For example, a woman owns a house valued at $500,000 and has a $100,000 mortgage when her new partner moves in. She owns 80 per cent of the house, and that should be separate property.
Five years later they split up. The house is valued at $700,000 with a $50,000 mortgage. Eighty per cent ($560,000) is separate property and is hers. The remaining 20 per cent minus mortgage ($140,000 minus $50,000, which comes to $90,000) is relationship property and split 50/50. She keeps the house with its mortgage, and he gets $45,000 from her.
This formula works well for all cases - house just bought with huge mortgage ... right through to a mortgage-free home.
My situation is I live in my mortgage-free property now worth about $800,000. I dare not invite a new partner to share my home. Even with a contracting-out agreement (to treat my house as separate property), it'll cost $1000-plus, a judge may set it aside as "unfair", and a disgruntled partner might claim being under duress to sign it.
It is far safer for me to rent out my house and rent elsewhere with my new partner.
A: My first reaction to your letter was, "that solution sounds reasonable". But Deborah Hollings Chambers QC - who works in this area - disagrees. And she has largely persuaded me.
If you swap genders in your example, and then say the man owns the house mortgage-free, and the couple live together for 20 years before they split, it puts things in a different light.
In such a situation, the man will get all the gain in the property value over the 20 years and the woman, who has contributed to the relationship for all that time, is left with nothing.
"All of this was thrashed out in 1976 before the law was changed," says Hollings Chambers. "The courts and Parliament carefully examined the merits of dividing the home equally after three years. The act is considered social policy legislation. It's partly to make sure that women, in particular, are well looked after.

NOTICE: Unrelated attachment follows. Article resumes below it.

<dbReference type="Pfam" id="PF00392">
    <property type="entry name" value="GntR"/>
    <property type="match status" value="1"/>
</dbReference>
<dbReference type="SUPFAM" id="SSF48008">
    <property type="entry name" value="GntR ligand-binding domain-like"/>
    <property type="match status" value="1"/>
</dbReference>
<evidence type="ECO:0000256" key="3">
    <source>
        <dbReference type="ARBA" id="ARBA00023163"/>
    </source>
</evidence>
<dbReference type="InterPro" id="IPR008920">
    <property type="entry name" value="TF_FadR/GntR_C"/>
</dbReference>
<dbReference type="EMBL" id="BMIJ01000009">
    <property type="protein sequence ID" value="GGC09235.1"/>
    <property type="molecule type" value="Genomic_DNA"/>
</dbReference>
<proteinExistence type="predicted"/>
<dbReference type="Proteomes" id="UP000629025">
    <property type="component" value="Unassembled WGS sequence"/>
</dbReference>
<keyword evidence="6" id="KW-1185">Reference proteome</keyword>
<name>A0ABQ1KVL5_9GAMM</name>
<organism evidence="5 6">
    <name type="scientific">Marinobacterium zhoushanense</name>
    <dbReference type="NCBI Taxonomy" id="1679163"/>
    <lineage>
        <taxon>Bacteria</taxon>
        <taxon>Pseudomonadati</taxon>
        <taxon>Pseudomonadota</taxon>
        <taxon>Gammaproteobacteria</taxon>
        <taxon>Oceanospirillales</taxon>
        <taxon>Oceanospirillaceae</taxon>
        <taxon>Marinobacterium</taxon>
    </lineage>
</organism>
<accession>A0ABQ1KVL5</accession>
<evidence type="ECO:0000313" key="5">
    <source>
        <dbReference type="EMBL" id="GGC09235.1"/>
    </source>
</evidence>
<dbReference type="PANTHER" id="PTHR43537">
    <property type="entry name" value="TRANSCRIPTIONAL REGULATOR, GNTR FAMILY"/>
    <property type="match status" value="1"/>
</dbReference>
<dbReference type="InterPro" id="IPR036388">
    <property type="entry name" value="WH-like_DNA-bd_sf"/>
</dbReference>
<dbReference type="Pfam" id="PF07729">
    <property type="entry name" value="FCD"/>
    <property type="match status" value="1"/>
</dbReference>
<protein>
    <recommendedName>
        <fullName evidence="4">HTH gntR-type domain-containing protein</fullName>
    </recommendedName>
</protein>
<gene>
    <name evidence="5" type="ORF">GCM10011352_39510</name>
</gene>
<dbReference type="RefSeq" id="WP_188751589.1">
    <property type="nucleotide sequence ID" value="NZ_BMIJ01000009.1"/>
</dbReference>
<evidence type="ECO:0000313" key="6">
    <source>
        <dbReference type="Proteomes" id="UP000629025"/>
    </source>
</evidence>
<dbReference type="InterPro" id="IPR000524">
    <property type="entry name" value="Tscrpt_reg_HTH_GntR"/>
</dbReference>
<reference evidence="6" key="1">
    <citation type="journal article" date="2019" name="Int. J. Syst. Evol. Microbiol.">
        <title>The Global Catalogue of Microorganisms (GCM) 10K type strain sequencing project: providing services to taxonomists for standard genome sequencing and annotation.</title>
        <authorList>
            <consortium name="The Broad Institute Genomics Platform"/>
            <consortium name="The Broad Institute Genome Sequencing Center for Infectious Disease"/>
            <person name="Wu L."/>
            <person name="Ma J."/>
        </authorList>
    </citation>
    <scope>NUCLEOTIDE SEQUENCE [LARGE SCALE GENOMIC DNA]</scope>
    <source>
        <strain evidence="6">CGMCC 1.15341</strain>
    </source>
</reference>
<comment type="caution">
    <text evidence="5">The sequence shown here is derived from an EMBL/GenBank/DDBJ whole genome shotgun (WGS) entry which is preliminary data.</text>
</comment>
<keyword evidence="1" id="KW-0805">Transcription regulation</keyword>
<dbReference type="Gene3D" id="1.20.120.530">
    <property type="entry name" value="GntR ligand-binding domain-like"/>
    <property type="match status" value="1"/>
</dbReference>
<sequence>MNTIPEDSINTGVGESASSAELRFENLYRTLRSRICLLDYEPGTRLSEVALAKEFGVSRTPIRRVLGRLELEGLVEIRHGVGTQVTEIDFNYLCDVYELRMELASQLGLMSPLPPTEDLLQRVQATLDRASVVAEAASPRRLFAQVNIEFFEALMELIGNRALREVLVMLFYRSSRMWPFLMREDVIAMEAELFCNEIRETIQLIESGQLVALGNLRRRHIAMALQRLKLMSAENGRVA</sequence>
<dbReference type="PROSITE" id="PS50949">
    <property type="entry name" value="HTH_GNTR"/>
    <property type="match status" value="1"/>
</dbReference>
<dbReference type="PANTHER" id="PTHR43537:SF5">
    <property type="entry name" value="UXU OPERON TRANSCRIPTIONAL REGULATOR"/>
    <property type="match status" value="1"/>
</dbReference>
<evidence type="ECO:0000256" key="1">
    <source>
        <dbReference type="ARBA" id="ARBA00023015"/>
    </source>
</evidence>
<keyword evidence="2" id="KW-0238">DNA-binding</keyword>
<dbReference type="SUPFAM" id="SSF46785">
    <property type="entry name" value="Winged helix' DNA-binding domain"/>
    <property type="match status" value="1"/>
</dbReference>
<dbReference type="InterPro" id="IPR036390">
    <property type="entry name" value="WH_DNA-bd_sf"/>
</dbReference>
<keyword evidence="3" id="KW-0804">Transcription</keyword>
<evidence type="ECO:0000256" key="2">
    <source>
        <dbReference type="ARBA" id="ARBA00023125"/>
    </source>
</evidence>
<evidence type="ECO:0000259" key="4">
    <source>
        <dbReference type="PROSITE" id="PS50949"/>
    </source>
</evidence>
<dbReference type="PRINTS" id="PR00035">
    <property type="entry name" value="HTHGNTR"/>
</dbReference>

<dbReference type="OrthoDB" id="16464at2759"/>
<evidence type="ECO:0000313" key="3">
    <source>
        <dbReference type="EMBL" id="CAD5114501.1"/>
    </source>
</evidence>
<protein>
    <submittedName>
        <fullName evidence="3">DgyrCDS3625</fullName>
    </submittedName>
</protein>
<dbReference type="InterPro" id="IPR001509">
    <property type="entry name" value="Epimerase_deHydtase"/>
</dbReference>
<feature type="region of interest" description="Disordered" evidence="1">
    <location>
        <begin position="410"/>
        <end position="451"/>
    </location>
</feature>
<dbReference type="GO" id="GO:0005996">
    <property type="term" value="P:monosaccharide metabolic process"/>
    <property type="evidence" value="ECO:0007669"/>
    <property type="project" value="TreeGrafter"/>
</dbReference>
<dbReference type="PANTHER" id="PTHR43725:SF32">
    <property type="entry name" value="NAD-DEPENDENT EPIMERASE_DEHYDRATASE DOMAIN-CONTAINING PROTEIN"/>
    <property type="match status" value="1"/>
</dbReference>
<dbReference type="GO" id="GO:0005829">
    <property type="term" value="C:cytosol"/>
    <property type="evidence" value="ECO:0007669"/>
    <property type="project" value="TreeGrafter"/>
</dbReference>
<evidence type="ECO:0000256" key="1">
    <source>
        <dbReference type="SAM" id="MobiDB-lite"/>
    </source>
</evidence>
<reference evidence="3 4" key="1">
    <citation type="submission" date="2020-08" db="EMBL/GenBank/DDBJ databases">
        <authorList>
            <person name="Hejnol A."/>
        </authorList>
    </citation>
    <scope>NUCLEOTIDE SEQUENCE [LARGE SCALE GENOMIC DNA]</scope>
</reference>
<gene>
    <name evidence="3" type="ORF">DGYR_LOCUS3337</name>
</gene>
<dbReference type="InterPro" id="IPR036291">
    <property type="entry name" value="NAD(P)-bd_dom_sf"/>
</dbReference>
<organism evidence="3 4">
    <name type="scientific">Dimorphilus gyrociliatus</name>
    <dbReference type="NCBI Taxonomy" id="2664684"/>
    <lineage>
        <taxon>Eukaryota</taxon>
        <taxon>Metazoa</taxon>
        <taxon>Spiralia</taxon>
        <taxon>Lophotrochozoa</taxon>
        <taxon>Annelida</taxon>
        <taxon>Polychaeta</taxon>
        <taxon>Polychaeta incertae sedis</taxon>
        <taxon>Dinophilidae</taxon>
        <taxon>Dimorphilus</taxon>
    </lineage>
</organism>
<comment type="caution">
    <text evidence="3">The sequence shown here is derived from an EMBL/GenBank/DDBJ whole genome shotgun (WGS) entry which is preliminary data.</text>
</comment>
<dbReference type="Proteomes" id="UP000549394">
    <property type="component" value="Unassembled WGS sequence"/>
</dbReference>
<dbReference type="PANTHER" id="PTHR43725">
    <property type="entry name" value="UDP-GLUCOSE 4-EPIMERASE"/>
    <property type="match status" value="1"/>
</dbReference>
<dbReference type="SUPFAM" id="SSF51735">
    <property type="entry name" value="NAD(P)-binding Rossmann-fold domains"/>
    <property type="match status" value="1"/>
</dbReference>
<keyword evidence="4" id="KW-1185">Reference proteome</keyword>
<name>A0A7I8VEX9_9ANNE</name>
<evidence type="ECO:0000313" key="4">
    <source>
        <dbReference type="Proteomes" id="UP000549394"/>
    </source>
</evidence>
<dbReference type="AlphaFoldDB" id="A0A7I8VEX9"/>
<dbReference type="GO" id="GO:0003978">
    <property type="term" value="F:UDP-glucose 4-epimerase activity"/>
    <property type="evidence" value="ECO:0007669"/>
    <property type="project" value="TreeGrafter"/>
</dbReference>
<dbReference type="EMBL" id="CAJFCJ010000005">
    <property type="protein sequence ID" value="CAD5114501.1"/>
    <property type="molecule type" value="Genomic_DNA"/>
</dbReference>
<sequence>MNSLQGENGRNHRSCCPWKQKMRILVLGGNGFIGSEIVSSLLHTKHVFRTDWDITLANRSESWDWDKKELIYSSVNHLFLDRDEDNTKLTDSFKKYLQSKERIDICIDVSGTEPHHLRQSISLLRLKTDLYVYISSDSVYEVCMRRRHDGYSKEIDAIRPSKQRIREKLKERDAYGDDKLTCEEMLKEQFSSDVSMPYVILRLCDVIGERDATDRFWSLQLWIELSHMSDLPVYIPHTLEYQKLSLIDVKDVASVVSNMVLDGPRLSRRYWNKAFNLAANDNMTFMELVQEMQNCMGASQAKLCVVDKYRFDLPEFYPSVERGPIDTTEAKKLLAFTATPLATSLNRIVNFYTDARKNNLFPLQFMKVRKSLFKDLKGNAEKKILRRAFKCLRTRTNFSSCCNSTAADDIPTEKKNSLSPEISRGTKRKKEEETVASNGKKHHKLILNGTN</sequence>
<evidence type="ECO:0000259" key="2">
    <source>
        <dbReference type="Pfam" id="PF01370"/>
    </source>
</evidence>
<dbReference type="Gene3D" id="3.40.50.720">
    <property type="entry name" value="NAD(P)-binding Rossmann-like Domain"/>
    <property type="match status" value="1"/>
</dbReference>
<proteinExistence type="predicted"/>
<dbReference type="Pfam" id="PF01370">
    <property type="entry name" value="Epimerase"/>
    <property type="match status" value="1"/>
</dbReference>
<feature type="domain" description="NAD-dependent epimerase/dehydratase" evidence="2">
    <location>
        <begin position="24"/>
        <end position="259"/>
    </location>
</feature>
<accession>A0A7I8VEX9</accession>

"A further rationale is the close association of the home with the relationship. In your reader's example, how would the man's (almost inevitable) contributions be taken into account? For example, if he builds a new deck, helps pay the rates or redesigns the garden.
"The special status of the home does provide for clear, certain and, usually, fair results."
I'm not quite so positive. But this seems to be one of those situations where whatever we do has its difficulties, and the status quo might be better than the alternatives.
Hollings Chambers adds that it's not difficult to contract out of the PRA - as illustrated in the next Q&A. Or you could move into a rental property as you suggest. "That would work. The property he owns would remain separate property as long as he puts nothing from the partnership into it. It would not become the family home. The family home would be defined as the rental property, being the one they were living in immediately prior to separation."